Troubles for the Sacramento Kings this season can be blamed on a variety of factors. But one that can’t be overlooked is the underwhelming performance of the second unit.
“I think I need to strengthen the bench, clearly,” Kings general manager Pete D’Alessandro said on KHTK 1140 last week. “We’ve seen that and everyone can see that. There’s certain positions where I think we need to get better.”
Glancing around the league, the NBA’s best teams all feature a strong set of reserves. There’s no greater example than the top-ranked Golden State Warriors, who bring former All-Stars Andre Iguodala and David Lee off the pine. Competitive rosters are usually 10 men deep, whereas the not-so-intimidating clubs are far thinner.
The anorexic Kings bench has major room for improvement. While they hold their own in rebounding, the reserves place 24th in the league in points and last in assists per game. Sacramento’s second unit is the NBA’s worst at making 3-pointers, and their defense ranks 26th in efficiency (hoopsstats.com).
An overview of the personnel explains why.
Ramon Sessions, strictly an offensive point guard, was suffering the worst shooting slump of his career before going down with a back injury. Second-year guard Ray McCallum has played admirable defense in his place, but the 23-year-old is struggling to score as well.
Rookie lottery pick Nik Stauskas has had a rough adjustment to the pros. Known in college as a lethal shooter, the two-guard is misfiring at 33.1 percent from the floor.
Former No. 2 overall selection Derrick Williams is trying to shed his label as a bust, but not doing so convincingly. The forward’s electric offense comes and goes, while his defense has been consistently poor.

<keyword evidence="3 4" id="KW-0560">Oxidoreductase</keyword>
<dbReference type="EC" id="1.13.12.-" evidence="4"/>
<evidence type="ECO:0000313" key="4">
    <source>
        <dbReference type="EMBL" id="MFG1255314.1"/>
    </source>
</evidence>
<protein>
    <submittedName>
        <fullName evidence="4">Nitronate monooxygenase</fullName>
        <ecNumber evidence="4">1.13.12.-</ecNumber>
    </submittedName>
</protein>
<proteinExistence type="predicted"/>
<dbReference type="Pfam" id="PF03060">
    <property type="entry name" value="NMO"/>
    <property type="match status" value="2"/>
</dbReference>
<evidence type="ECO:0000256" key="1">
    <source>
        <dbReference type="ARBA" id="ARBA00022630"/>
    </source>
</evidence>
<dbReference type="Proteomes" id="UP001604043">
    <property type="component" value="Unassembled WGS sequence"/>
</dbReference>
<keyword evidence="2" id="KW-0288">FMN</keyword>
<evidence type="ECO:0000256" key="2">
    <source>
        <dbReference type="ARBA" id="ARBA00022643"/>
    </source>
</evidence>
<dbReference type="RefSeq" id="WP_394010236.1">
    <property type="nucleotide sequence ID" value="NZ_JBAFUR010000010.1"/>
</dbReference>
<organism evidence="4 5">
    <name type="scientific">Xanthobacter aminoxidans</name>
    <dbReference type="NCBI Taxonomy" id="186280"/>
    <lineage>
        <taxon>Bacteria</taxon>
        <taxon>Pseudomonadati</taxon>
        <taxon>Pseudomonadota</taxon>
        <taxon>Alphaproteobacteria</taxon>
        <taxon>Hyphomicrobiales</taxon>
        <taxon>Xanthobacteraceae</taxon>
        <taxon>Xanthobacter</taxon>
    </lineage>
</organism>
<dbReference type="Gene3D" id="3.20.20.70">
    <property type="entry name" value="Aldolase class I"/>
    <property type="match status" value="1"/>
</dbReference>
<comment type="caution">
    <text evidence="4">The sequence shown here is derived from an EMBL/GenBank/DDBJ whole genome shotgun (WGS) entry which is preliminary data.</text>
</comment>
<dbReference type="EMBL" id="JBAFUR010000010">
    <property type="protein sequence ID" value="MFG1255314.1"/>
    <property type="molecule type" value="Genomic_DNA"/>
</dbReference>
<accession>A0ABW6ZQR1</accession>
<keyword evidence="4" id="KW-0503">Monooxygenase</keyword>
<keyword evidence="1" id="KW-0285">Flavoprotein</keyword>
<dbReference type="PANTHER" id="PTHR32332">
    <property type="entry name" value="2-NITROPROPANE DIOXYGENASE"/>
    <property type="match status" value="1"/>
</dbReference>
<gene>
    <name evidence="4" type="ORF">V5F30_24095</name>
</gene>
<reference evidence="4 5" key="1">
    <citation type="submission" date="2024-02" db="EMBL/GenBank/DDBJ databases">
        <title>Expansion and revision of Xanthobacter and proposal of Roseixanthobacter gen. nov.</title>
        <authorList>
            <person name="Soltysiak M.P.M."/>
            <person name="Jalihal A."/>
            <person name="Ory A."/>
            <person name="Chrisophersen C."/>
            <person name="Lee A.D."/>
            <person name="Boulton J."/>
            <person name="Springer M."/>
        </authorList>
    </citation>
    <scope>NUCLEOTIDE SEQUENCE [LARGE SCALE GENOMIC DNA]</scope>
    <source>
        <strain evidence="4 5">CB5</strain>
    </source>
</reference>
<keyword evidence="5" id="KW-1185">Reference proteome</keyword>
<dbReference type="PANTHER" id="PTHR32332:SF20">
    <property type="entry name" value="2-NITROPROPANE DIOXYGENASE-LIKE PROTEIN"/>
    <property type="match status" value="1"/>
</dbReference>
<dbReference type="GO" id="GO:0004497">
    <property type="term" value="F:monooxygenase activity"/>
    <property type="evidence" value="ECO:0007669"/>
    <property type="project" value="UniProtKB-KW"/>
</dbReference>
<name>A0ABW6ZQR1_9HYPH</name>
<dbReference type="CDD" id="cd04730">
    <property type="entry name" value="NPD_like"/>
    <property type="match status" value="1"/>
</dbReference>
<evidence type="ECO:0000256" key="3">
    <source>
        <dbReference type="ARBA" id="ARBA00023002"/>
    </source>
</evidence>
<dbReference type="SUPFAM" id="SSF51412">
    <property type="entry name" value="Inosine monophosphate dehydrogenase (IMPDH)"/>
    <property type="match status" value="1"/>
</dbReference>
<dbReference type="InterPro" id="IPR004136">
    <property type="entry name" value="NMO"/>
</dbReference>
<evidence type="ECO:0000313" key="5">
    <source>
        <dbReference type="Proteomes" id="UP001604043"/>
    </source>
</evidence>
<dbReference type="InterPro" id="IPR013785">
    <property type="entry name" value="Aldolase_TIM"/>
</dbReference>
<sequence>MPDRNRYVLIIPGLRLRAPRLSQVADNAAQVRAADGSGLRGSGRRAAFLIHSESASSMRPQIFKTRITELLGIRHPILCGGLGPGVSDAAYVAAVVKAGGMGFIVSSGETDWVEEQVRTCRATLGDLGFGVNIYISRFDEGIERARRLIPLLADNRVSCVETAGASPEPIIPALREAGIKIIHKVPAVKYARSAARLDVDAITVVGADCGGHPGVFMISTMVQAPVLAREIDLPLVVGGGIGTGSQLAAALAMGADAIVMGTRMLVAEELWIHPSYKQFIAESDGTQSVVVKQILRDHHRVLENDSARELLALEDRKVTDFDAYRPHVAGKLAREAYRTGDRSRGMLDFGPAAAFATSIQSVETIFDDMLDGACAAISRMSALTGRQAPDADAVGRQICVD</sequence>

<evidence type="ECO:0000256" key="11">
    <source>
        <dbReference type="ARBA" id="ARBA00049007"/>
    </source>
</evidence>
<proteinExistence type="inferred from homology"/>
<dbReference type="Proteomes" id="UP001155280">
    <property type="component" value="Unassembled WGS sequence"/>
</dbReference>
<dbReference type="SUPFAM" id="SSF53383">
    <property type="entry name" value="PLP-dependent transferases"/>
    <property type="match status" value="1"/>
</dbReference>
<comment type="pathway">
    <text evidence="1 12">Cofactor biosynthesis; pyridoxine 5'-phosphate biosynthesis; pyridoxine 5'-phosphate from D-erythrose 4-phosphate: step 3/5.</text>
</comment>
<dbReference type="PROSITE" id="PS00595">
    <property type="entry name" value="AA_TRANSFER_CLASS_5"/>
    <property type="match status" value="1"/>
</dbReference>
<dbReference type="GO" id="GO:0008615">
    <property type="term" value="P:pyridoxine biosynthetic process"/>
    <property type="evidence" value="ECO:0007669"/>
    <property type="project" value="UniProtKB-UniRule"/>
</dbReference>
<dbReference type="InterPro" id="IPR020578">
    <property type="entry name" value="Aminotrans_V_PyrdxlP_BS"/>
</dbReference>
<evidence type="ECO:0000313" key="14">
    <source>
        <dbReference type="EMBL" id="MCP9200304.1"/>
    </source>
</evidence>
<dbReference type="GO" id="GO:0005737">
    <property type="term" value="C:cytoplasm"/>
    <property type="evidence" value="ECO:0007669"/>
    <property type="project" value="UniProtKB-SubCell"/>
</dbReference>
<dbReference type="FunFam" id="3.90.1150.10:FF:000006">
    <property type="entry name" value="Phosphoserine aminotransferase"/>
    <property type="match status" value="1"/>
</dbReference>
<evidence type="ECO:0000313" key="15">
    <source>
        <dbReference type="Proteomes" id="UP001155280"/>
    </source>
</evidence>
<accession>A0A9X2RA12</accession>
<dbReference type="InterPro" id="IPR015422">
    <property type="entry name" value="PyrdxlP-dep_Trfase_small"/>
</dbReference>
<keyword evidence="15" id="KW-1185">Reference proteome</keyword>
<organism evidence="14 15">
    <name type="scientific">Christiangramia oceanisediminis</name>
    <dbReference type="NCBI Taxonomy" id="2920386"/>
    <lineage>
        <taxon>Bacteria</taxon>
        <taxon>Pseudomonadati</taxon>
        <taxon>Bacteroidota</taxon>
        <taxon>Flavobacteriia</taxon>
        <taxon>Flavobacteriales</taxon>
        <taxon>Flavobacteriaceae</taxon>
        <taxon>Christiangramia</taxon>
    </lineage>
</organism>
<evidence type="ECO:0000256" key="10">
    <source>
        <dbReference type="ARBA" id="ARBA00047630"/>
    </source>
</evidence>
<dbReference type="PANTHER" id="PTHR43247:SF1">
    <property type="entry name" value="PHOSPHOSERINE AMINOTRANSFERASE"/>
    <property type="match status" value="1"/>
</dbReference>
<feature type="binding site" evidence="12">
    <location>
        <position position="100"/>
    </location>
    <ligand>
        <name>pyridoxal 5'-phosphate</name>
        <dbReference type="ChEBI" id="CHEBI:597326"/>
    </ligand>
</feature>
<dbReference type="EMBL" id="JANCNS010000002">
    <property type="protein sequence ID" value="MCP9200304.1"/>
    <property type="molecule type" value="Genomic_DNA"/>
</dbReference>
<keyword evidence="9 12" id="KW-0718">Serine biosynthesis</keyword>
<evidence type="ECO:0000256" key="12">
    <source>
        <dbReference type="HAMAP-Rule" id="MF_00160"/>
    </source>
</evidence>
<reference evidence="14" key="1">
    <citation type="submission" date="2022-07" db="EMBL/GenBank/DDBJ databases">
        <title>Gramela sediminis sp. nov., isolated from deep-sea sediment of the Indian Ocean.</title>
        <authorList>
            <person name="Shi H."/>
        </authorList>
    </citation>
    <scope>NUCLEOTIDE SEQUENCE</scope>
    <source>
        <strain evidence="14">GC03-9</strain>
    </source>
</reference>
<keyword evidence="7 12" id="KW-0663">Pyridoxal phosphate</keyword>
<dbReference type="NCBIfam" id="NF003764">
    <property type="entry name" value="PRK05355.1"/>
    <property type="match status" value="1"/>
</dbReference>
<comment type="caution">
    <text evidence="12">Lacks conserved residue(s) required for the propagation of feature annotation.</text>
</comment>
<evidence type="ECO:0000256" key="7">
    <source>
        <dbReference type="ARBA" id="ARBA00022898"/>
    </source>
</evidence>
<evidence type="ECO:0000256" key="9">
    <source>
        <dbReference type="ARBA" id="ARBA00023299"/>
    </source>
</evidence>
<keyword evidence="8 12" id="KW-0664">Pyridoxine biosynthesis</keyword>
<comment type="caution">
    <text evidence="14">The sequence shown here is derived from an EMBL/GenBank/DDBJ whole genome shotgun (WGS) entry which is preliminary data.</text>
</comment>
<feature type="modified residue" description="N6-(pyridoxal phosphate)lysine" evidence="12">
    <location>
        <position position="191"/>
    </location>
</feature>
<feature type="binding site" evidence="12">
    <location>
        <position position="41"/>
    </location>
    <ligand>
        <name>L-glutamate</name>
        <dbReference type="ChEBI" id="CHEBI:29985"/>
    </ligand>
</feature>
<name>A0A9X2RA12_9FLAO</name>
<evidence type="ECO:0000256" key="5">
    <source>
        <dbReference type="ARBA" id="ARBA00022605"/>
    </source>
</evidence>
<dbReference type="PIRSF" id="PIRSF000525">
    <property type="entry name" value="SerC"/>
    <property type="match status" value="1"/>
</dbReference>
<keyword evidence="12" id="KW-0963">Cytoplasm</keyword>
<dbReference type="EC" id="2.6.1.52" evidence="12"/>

Center Ryan Hollins has demonstrated he’s a stout defender, but effective in spurts. The same goes for Reggie Evans, who at 34-years-old is is struggling to make an impact against bigger pivots.
Two bright spots have been Carl Landry and Omri Casspi. Landry has become the bench’s most consistent interior scorer, and is heavily relied on when DeMarcus Cousins rests. Casspi reinvented himself as a fearless slasher and defender before a left knee bone contusion derailed his season.
But as a whole, the Kings bench is a target for opponents. Leads have slipped through Sacramento’s hands in the early second and fourth quarters multiple times this season, which has forced coaches Michael Malone (since fired) and Tyrone Corbin to alter their strategies.
It is now common to see a starter or two run with the reserves, but it comes at a cost. Through 37 games, the Kings rank 22nd in the NBA in bench minutes, which puts a heavier strain on DeMarcus Cousins, Rudy Gay and Darren Collison. As the year progresses, the Kings starters will likely fatigue, and the team will have no choice to lean more on reserves, though initial results have been discouraging.
“Just continue to play,” Corbin said in regard to improving the bench. “We’re mixing a lot of pieces. We want to make sure that we’re not losing a lot, (by) trying to mix the guys in, and try to keep some guys (starters) on the floor with a different combination of guys, so as they grow, we want to make sure we’re not losing momentum and actually increasing some advantage when the second unit is in the ball game.”
Barring a trade, Corbin and his staff will need to squeeze more out of this group. Along with staggering lineups, building confidence with McCallum, Stauskas and Williams is key, as is putting them in a position to make the most of their strengths. For now, it’s a trial by fire.
If basketball is a 48-minute effort, the Kings are falling short. A return to relevance will require the resurrection of a “bench mob.”